PORTLAND — Controversial statements about how the military handles sexual assault claims by a woman nominated for the second highest civilian position in the Navy have caused a key U.S. Senate member to question whether she should get the job.

Members of Maine’s congressional delegation, who have played key roles in trying to enact legislation to address sexual assault in the military, weren’t ready to oppose Jo Ann Rooney’s nomination as undersecretary of the Navy, but they did express concern Friday about her position on sexual assault in the military.

U.S. Rep. Chellie Pingree, the Maine Democrat who sponsored the Ruth Moore Act, legislation that would strengthen protections for sexual assault victims within the U.S. military, said Friday that Rooney’s statements raise new questions about the Navy’s commitment to a “zero tolerance” policy toward sexual assault. She also said Rooney’s attempt to clarify her initial remarks on the topic failed to ease her concerns that the military is doing enough to change a culture that has sometimes denied justice to service men and women victimized by sexual abusers.

Also on Friday, U.S. Sen. Susan Collins said she will meet with Rooney later this month, as she has with other nominees, to ask more questions.

In a letter Wednesday to Sen. Carl Levin, D-Mich., chairman of the Committee on Armed Services, Rooney attempted to clarify remarks made ahead of her nomination about the impact of requiring a judge advocate, outside the chain of command, to determine whether allegations of sexual assault should be prosecuted.

According to the letter, which Pingree provided to the Bangor Daily News, Rooney said in her original statement that such a change would result in “decisions based on evidence rather than the interest in preserving good order and discipline. I believe this will result in fewer prosecutions and therefore defeat the very problem that I understand [the change] seeks to address.”


On Wednesday, Rooney wrote that her response “did not mean to suggest that commanders do not consider evidence,” but instead “the view that commanders must evaluate more than the evidence” — including, she said, “the offense’s effect on morale, health, safety, welfare and discipline.”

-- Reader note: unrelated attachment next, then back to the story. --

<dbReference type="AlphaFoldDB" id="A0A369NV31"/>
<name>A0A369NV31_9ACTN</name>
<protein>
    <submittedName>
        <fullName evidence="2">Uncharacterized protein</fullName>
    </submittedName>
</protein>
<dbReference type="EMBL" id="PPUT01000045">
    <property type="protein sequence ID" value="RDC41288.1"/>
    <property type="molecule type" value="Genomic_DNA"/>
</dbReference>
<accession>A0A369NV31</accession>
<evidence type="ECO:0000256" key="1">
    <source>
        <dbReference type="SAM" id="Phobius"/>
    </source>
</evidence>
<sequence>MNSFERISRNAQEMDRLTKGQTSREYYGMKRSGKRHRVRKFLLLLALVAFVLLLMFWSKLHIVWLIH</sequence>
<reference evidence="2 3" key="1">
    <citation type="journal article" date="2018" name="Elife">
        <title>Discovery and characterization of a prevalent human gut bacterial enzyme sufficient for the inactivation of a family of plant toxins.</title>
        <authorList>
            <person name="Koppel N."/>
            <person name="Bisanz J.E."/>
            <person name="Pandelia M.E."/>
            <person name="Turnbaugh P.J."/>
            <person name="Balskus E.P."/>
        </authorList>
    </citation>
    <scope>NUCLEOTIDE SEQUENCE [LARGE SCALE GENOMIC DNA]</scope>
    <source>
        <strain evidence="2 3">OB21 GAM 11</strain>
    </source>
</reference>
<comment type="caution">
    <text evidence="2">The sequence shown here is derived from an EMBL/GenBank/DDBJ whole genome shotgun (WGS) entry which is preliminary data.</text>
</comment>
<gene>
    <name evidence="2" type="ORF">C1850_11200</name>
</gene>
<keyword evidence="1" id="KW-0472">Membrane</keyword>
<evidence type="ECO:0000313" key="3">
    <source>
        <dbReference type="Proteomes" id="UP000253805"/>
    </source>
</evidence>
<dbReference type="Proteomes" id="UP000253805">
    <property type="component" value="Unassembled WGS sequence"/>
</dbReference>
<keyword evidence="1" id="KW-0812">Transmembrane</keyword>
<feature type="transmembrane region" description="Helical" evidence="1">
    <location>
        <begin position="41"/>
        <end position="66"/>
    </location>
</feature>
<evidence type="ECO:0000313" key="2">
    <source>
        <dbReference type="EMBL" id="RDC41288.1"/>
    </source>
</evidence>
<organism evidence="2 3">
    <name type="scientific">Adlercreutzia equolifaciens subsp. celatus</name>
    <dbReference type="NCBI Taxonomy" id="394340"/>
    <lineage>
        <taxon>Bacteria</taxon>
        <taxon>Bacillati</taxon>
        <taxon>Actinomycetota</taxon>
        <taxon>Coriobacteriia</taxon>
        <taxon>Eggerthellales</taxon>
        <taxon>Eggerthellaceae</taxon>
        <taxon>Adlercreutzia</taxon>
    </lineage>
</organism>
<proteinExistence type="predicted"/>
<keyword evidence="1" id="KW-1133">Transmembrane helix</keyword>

The remarks prompted Sen. Kirsten Gillibrand, D-N.Y., to express “serious concerns” about Rooney’s nomination, Politico reported Friday. Gillibrand spokesman Glen Caplin told Politico Gillibrand asked that a committee vote on Rooney’s nomination wait until the nominee offers answers to additional questions.

Pingree told the BDN on Friday that she shares Gillibrand’s concerns, and added that “it is appropriate for Congress to push” to get those additional answers.

“I think that some of the answers that were in this letter raise some serious questions, particularly in this time when I think there’s been such a huge emphasis by members of Congress to say to the Navy, ‘We want you to have a zero tolerance policy. These are crimes. You can’t train them out of the Navy. We want you to take a stand,” Pingree said.

Collins, who is the lead co-sponsor of two bills, including Gillibrand’s, to address sexual assault in the military, said in an email to the Bangor Daily News Friday, “I raised concerns about sexual assault in the military at a Senate Armed Services Committee hearing nearly a decade ago, and I am currently involved in a bipartisan effort to address this critical issue. Unfortunately, today, denial that this is a crisis remains widespread, and a zero tolerance for sexual assault and harassment has yet to become a culture of zero tolerance.”

Sen. Angus King, I-Maine, was unavailable for comment Friday, spokeswoman Crystal Canney said.


Pingree, like Gillibrand, introduced legislation in Congress that would change the way sexual assaults in the military are prosecuted.

The Ruth Moore Act, already passed unanimously by the House, was inspired by a Maine woman who as an 18-year-old servicewoman was raped twice by her supervisor.

The legislation aims to reduce the standard of proof for victims of military sexual assault so that they can more easily obtain benefits, similar to how the Veterans Administration 2½ years ago relaxed the burden of proof for combat veterans with post-traumatic stress disorder.

“With the Ruth Moore Act and other pieces of legislation sponsored and co-sponsored by all of the congressional delegation in Maine — we’ve been very unified in this — we want to see criminal activity prosecuted in the military,” Pingree said. “Anyone who thinks they can say, ‘Evidence isn’t important, and this isn’t a crime’ would set us back.”

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